Tracks to cart off the timber, and to cart off ice from the ice houses, also scarred the mountain from the earliest days. Then came the Pinnacle Road built in the 1930s as a project to create work for the jobless and hungry during the Great Depression.
Another severe cut, perhaps more noticeable in places than the Pinnacle Road, allows a power line to reach the summit and there are, of course, the two communications towers, the biggest of which can be seen for up to 50 kilometres.
The Springs ...
We must also consider the extensive hotel complex built at the Springs in the early days and destroyed in the bushfires of 1967. The remains of the hotel, and the alpine garden that was also located at the site, remains a scar to this day, inviting plans to re-develop this site alone, leaving the pinnacle as it is.
We should be grateful, though, that Mount Wellington has survived largely intact, beyond supplying timber. Its slopes have not been used for agriculture and no minerals have been found there, at least to be mined.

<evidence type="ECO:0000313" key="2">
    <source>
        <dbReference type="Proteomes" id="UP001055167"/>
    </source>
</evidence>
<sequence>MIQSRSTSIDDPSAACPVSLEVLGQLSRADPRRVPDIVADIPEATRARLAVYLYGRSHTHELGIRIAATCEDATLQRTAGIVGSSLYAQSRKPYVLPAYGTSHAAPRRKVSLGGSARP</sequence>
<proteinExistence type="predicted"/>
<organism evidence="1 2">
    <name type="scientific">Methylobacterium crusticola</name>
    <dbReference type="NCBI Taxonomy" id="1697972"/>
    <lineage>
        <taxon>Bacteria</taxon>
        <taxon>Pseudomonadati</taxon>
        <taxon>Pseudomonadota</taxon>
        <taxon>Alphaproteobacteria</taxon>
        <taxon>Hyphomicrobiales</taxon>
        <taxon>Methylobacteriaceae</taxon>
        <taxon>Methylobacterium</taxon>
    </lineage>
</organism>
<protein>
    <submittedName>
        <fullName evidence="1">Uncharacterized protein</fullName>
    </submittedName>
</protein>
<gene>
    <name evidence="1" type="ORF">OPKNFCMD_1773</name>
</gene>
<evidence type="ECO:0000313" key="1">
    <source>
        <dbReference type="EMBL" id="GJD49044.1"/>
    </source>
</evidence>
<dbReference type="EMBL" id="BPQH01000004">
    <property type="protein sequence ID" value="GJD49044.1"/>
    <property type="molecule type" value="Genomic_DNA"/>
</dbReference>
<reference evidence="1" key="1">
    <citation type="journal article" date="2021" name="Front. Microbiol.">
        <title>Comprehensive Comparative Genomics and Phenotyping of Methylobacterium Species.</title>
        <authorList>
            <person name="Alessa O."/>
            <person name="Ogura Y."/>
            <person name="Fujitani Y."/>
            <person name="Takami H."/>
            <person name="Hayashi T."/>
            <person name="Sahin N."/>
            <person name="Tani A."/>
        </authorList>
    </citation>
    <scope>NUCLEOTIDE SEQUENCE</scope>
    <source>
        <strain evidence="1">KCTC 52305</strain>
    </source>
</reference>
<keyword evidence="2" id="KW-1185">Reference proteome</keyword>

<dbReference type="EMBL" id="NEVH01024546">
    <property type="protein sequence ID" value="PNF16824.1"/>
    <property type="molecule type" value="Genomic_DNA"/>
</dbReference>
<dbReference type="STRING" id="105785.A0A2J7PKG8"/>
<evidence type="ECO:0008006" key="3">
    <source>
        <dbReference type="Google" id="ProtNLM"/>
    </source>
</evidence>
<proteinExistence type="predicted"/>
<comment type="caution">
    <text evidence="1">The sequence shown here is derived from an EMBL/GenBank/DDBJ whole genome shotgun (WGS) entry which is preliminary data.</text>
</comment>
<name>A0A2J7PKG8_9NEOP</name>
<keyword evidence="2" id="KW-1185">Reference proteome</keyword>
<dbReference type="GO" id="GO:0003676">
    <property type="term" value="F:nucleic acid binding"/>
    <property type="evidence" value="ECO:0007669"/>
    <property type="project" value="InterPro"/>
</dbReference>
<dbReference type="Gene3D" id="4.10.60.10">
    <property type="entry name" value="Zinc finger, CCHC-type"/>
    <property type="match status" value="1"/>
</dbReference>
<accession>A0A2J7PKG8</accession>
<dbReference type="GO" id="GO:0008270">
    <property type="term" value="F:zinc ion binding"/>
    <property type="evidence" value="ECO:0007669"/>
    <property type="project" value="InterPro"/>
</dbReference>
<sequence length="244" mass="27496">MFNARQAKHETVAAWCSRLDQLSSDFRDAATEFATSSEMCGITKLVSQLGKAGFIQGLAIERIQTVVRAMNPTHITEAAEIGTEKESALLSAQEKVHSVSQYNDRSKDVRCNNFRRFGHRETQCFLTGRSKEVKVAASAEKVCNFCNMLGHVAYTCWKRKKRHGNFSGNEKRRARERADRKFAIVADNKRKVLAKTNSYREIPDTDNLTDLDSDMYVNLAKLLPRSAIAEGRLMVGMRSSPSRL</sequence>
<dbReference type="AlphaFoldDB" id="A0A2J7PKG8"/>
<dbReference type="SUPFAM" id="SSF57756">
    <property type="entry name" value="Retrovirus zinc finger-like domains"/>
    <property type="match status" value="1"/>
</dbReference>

I remember sitting next to a man from Western Australia on the long flight from Europe one year, with him telling me how he went out at weekends prospecting for precious minerals and stones.
“Wealth, it’s everywhere in the west,” said the amateur prospector. “There’s whole mountains made of iron ore and they simply cut them down and cart them away to Japan and China.”
I didn’t know Mother Mountain then, and when I view her from near and far I think of the man on the long haul from Europe, and I’m glad iron ore has not been found on her slopes.
Bob Dylan wrote of mountains washed to the sea, but in coming weeks I come across another reference to mountains in “Beyond here lies nothin’ ”, a Dylan song in the blues idiom.
Beyond here lies nothin’,
But the mountains of the past
And I’m thinking mountains removed not by the forces of nature, but my man’s hand.
The birds of the Springs were in fine voice, and displaying the behaviour that makes each of them unique in the wild world. A shining bronze-cuckoo sang out, although I couldn’t find it. A gang of black currawongs were up to no good, yellow-throated and crescent honeyeaters, olive and golden whistlers called. A striated pardalote visited a nesting hole in a yellow gum and then I heard alarm calls uttered by a party of Tasmanian scrubwrens. I looked to see what was worrying them in the undergrowth. No cuckoos in sight, and the currawongs had moved on. It could have been a tiger snake, and I trod warily.
Looking at the ground in fear of tiger snakes, I found another orchid to add to my newly started list. A pink sun orchid fighting for sunlight, the rays essential for it to unfurl its bloom. I was in luck, the sun piercing the forest canopy and during the three weeks of the flower’s blooming period I hoped to find it again.